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Frank Gehry-designed SIP house brightens up New Orleans neighborhood

© Chad Chenier Photography / Make It Right

Check out SIPA’s new case study about Make It Right’s effort to sustainably rebuild over 150 homes in the Lower Ninth Ward of New Orleans. After touring the storm-damaged neighborhood, actor and activist Brad Pitt partnered with architecture firm McDonough + Partners to found Make it Right. A major goal of the non-profit organization was to construct each home in an affordable and sustainable way using materials like structural insulated panels (SIPs).

The results have been impressive. All Make It Right homes are LEED Platinum certified—the highest level under the U.S. Green Building Council’s popular green building rating system. The cost of each home is around $150,000, or $130 per sq ft. Receiving designs from architects around the world, Make It Right chose 27 different home designs, including the Frank Gehry-designed home pictured above.

The 1,780 sq. ft. duplex is one of only 22 Gehry residences in the United States. Gehry designed the duplex with a front-to-back organization for greater privacy between the two residents and a better flow of interior space. A waterproof solar canopy covers the 510 sq. ft. rooftop terrace and the home features six additional covered porches.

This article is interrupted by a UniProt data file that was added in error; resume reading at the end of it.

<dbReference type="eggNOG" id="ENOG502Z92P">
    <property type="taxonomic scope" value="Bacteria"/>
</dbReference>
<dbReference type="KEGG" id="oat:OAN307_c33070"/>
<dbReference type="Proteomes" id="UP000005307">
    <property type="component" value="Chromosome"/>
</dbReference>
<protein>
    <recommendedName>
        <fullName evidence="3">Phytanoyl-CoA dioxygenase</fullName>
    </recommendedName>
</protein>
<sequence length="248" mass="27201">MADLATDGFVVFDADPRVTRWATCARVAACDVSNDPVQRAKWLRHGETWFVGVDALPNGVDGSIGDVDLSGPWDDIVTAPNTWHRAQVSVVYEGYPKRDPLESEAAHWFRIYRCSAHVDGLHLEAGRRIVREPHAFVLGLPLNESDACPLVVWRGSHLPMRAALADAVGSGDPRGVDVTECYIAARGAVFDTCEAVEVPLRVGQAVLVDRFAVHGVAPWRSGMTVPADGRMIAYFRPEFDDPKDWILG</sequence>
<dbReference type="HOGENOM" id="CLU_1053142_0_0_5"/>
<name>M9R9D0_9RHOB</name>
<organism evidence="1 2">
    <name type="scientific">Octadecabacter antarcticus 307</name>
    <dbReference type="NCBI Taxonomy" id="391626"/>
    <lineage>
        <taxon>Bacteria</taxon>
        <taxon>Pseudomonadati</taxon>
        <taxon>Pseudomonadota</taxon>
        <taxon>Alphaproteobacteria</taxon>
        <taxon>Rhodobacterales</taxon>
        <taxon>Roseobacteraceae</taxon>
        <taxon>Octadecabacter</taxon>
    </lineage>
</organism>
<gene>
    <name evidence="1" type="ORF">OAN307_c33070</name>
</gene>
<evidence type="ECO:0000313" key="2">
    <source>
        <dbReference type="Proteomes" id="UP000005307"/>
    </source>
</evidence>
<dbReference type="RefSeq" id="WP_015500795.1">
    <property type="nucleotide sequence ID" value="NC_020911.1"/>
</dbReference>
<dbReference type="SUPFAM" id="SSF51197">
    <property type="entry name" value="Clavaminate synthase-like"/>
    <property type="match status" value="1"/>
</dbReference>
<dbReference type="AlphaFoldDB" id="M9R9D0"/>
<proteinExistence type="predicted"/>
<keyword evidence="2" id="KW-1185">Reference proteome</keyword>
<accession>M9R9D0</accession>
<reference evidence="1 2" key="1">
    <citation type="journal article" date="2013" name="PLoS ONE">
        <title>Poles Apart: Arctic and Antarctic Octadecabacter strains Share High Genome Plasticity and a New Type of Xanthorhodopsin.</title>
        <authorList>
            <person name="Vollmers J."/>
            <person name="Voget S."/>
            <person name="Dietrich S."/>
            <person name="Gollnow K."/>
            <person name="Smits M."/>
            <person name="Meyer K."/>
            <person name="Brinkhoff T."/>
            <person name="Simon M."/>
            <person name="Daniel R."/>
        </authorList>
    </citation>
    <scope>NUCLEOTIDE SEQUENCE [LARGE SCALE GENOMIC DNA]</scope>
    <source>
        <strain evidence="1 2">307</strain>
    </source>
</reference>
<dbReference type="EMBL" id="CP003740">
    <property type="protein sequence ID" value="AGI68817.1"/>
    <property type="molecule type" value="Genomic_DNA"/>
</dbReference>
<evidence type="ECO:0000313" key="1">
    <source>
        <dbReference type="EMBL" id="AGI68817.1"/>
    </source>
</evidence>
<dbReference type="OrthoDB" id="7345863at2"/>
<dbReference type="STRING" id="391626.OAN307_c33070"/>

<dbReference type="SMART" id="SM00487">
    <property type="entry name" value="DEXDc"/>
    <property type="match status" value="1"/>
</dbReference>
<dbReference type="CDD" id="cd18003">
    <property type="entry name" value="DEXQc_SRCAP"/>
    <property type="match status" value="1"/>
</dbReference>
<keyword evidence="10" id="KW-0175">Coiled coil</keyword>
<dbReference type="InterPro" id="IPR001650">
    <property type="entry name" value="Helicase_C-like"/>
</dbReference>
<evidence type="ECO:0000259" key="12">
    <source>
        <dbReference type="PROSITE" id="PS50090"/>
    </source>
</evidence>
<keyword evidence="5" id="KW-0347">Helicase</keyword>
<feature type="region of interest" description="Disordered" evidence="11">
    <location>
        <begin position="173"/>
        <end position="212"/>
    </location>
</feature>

“I really believe in what Brad is doing for the community and was honored to be included,” said Frank Gehry on Make It Right’s blog. “I wanted to make a house that I would like to live in and one that responded to the history, vernacular and climate of New Orleans. I love the colors that the homeowner chose. I could not have done it better.”

After experimenting with several different framing solutions, Make It Right settled on SIPs from SIPs Team USA as their preferred building method. Their homes built with a SIP building envelope have HERS indexes in the range of 17 to 24, about 80 percent more energy-efficient than a home built to today’s building codes. SIPs also greatly reduced the time and costs involved in construction, allowing these homes to go up as quickly as possible.

Read the full case study (pdf)

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